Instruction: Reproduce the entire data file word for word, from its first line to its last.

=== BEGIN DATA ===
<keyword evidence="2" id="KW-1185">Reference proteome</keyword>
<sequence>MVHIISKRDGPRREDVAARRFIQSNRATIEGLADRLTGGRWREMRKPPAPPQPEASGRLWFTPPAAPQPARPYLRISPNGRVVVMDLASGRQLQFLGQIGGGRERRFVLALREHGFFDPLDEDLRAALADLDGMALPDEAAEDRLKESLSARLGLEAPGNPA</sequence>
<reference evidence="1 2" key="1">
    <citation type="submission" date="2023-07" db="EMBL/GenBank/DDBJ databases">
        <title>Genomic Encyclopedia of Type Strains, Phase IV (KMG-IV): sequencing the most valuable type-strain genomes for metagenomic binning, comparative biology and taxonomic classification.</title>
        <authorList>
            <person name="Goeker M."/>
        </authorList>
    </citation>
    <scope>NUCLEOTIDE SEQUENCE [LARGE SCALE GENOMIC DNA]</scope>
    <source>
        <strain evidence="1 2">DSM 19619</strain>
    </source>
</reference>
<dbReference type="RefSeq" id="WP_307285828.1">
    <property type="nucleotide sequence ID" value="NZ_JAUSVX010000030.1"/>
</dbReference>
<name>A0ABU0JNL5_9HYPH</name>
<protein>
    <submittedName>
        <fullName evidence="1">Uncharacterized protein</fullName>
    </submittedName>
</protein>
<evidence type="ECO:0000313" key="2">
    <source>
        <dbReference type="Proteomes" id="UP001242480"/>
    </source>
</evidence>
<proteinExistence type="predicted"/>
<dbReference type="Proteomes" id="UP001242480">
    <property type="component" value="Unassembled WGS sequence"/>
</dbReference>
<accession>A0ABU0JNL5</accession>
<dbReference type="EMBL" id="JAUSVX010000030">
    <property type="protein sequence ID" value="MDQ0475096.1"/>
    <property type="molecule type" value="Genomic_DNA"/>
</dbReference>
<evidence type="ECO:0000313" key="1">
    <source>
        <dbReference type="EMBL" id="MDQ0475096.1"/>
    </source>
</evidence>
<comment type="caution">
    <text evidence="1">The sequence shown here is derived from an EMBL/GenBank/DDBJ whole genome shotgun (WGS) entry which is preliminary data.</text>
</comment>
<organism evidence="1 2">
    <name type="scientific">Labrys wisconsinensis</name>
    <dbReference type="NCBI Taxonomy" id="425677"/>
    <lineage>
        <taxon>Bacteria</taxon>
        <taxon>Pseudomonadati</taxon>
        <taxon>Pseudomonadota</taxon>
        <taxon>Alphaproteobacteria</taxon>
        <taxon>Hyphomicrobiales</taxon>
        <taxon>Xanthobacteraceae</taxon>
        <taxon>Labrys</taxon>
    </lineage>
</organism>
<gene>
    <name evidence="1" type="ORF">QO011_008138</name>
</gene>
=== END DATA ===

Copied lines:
<keyword evidence="2" id="KW-1185">Reference proteome</keyword>
<sequence>MVHIISKRDGPRREDVAARRFIQSNRATIEGLADRLTGGRWREMRKPPAPPQPEASGRLWFTPPAAPQPARPYLRISPNGRVVVMDLASGRQLQFLGQIGGGRERRFVLALREHGFFDPLDEDLRAALADLDGMALPDEAAEDRLKESLSARLGLEAPGNPA</sequence>
<reference evidence="1 2" key="1">
    <citation type="submission" date="2023-07" db="EMBL/GenBank/DDBJ databases">
        <title>Genomic Encyclopedia of Type Strains, Phase IV (KMG-IV): sequencing the most valuable type-strain genomes for metagenomic binning, comparative biology and taxonomic classification.</title>
        <authorList>
            <person name="Goeker M."/>
        </authorList>
    </citation>
    <scope>NUCLEOTIDE SEQUENCE [LARGE SCALE GENOMIC DNA]</scope>
    <source>
        <strain evidence="1 2">DSM 19619</strain>
    </source>
</reference>
<dbReference type="RefSeq" id="WP_307285828.1">
    <property type="nucleotide sequence ID" value="NZ_JAUSVX010000030.1"/>
</dbReference>
<name>A0ABU0JNL5_9HYPH</name>
<protein>
    <submittedName>
        <fullName evidence="1">Uncharacterized protein</fullName>
    </submittedName>
</protein>
<evidence type="ECO:0000313" key="2">
    <source>
        <dbReference type="Proteomes" id="UP001242480"/>
    </source>
</evidence>
<proteinExistence type="predicted"/>
<dbReference type="Proteomes" id="UP001242480">
    <property type="component" value="Unassembled WGS sequence"/>
</dbReference>
<accession>A0ABU0JNL5</accession>
<dbReference type="EMBL" id="JAUSVX010000030">
    <property type="protein sequence ID" value="MDQ0475096.1"/>
    <property type="molecule type" value="Genomic_DNA"/>
</dbReference>
<evidence type="ECO:0000313" key="1">
    <source>
        <dbReference type="EMBL" id="MDQ0475096.1"/>
    </source>
</evidence>
<comment type="caution">
    <text evidence="1">The sequence shown here is derived from an EMBL/GenBank/DDBJ whole genome shotgun (WGS) entry which is preliminary data.</text>
</comment>
<organism evidence="1 2">
    <name type="scientific">Labrys wisconsinensis</name>
    <dbReference type="NCBI Taxonomy" id="425677"/>
    <lineage>
        <taxon>Bacteria</taxon>
        <taxon>Pseudomonadati</taxon>
        <taxon>Pseudomonadota</taxon>
        <taxon>Alphaproteobacteria</taxon>
        <taxon>Hyphomicrobiales</taxon>
        <taxon>Xanthobacteraceae</taxon>
        <taxon>Labrys</taxon>
    </lineage>
</organism>
<gene>
    <name evidence="1" type="ORF">QO011_008138</name>
</gene>